Generally, all activities engaged in that earn income must be reported on your tax return per IRS Code Sec. 61(a) that states “gross income means income from whatever source derived…unless there is a specific exclusion” (IRC Sec. 61(a) Gross Income Defined).

Hobby Activity:  Hobby income is not an exclusion of income.  Thus, hobby income is reported on Line 21 Other Income on page 1 of your 1040 tax return. Hobby expenses are allowable deductions on Schedule A (subject to 2% AGI limitation) not to exceed the hobby income reported on Line 21. Therefore, you cannot have a net loss from a hobby activity.  Hobby income is not subject to self-employment tax.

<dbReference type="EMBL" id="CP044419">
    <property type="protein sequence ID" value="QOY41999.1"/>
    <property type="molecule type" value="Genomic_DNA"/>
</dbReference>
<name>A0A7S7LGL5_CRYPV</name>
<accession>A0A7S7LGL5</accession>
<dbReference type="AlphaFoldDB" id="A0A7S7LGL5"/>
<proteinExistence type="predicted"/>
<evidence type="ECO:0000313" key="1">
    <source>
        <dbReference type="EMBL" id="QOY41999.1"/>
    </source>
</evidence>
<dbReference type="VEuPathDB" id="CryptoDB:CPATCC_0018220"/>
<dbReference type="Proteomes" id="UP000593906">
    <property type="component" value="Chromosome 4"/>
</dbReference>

Business Activity:  Generally, when there is an intent to earn a profit, the activity is considered business in which all ordinary and necessary expenses can be used to offset income.  Sole Proprietors are deemed to be a disregarded entity, therefore income and expenses are reported on Schedule C of your tax return. Business income is subject to self-employment tax.

When determining hobby vs. business activity, the IRS looks at each case separately.  To help, the IRS has nine factors you can use to determine whether you have a hobby or business activity.  While these nine factors should be considered, other factors may also need to be considered. No single factor is determinative, and the final decision does not depend on the number of factors indicating a “for profit” activity versus the number indicating a “not for profit activity.”   For a checklist of the nine factors to consider and additional information, email us at


I have a Blog!